There are two ways to possess a controlled substance. One is actual possession. The other one is constructive possession. Let our criminal defense lawyers explain.
Actual Possession vs. Constructive Possession
Actual possession is exactly what it sounds like, it’s on your person. Therefore, if it is in your pocket or your hand, it is actually possessed by you.
Constructive possession means that it is near your ready reach. For example, there are four people are in a car, and in the center console is a kilo of cocaine. Technically, all four of the occupants constructively possess that kilo of cocaine, meaning they all have the ability to exercise dominion or control over it.
But when it comes to the legal terms to charge someone with constructive possession, law enforcement and, ultimately, a jury has to find that the person had a few things:
- Knowledge that they knew that substance was there.
- They had to acknowledge that the substance was a controlled substance.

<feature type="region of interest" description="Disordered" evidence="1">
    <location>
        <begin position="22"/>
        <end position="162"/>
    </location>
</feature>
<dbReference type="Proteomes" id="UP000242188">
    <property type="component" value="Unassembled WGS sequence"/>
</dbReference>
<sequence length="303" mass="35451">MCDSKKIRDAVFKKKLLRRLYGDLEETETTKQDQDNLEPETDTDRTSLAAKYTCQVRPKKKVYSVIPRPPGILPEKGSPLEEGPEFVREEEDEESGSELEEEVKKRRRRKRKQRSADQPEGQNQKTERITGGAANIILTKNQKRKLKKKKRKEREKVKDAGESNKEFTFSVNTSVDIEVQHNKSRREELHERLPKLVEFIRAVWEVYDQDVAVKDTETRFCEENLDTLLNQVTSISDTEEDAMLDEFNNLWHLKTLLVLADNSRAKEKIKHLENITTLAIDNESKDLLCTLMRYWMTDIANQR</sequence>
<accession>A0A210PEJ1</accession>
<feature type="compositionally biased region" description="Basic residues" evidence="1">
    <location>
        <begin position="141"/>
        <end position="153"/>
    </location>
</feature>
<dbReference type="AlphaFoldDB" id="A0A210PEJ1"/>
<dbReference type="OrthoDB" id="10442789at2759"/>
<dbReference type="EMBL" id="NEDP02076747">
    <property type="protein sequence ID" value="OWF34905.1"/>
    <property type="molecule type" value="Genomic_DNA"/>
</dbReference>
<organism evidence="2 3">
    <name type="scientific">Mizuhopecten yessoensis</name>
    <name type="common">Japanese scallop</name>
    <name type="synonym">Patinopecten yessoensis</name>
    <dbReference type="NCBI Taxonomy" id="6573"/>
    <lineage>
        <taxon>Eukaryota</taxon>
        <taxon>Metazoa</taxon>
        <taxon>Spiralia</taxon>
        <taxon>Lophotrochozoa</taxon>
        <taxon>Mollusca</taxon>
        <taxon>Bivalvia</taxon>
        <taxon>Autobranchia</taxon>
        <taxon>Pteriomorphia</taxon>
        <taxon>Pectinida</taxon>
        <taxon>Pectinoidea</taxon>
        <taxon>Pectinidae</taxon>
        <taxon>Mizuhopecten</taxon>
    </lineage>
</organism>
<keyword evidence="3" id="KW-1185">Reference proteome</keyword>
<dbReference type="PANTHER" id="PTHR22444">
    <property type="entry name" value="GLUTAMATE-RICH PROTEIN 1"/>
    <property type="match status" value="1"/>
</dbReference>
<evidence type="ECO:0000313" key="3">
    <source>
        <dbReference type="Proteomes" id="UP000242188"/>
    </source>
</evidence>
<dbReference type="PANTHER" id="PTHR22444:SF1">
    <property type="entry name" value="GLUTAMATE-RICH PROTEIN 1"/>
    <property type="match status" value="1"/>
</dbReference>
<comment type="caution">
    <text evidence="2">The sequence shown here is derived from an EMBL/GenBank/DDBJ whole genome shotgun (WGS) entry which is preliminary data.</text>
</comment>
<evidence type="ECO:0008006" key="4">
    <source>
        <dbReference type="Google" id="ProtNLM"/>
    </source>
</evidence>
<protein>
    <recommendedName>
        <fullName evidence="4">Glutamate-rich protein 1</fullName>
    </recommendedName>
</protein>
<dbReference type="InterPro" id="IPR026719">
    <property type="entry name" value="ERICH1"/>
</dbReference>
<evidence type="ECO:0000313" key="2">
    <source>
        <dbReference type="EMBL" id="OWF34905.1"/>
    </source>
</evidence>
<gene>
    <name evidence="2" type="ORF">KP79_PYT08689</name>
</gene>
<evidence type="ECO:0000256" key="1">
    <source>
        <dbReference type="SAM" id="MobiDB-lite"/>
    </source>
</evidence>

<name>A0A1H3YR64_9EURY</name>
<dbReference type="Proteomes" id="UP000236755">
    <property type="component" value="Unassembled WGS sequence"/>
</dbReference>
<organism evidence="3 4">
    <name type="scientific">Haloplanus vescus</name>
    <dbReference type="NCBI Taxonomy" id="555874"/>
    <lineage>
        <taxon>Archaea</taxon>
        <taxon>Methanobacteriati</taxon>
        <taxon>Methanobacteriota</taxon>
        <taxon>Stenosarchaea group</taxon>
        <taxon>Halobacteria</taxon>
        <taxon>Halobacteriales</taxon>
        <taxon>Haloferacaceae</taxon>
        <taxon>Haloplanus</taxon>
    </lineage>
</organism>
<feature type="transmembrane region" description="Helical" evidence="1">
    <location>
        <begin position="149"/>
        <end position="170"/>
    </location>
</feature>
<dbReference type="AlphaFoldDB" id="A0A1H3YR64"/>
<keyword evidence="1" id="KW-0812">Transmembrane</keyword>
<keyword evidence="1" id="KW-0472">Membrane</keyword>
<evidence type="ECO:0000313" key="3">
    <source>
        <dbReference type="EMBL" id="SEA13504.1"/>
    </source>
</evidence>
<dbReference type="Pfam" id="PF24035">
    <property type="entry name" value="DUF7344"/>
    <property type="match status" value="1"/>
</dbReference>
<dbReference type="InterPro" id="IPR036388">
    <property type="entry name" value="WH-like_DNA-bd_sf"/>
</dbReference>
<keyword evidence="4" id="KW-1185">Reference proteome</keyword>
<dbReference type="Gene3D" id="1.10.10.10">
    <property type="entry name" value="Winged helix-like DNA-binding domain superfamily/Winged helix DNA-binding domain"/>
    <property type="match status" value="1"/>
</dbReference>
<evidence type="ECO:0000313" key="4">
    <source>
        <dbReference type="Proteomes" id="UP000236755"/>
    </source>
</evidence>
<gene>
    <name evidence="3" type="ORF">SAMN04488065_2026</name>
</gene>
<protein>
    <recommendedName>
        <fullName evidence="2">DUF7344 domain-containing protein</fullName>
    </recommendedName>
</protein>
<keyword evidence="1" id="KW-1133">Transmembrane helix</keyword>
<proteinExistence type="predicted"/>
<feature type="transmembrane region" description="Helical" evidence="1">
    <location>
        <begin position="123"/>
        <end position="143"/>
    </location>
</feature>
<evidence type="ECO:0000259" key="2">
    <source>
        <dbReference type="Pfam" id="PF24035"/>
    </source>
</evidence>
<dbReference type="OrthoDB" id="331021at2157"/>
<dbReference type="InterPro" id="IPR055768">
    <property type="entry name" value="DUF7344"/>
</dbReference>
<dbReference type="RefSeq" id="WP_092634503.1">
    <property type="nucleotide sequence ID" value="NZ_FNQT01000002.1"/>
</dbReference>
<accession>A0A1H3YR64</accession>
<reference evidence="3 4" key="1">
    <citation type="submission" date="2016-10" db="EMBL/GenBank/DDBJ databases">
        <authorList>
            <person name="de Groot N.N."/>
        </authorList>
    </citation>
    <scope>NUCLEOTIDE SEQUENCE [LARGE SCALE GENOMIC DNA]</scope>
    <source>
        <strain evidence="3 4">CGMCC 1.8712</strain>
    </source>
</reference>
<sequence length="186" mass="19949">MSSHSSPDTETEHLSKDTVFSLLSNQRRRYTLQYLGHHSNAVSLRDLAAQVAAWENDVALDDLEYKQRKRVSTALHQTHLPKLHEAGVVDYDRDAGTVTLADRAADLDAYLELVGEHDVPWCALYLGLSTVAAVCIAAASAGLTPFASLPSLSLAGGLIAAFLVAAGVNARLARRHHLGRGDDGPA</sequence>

Can Constructive Possession Be A Defense?
The unique thing about constructive possession is it is sometimes a defense for people who are charged with possession of drugs or controlled substances. This means that they can claim they did not possess it, they constructively possessed it.
The state of Florida, a jury, a judge, a prosecutor cannot prove that the person had knowledge it was there nor had knowledge that it was a controlled substance.
If you have been arrested for possession of narcotics, and it is constructively possessed, I encourage you to talk to a lawyer who can intercede and ultimately get that case dismissed, because the government cannot meet their burden to prove the two elements of constructive possession.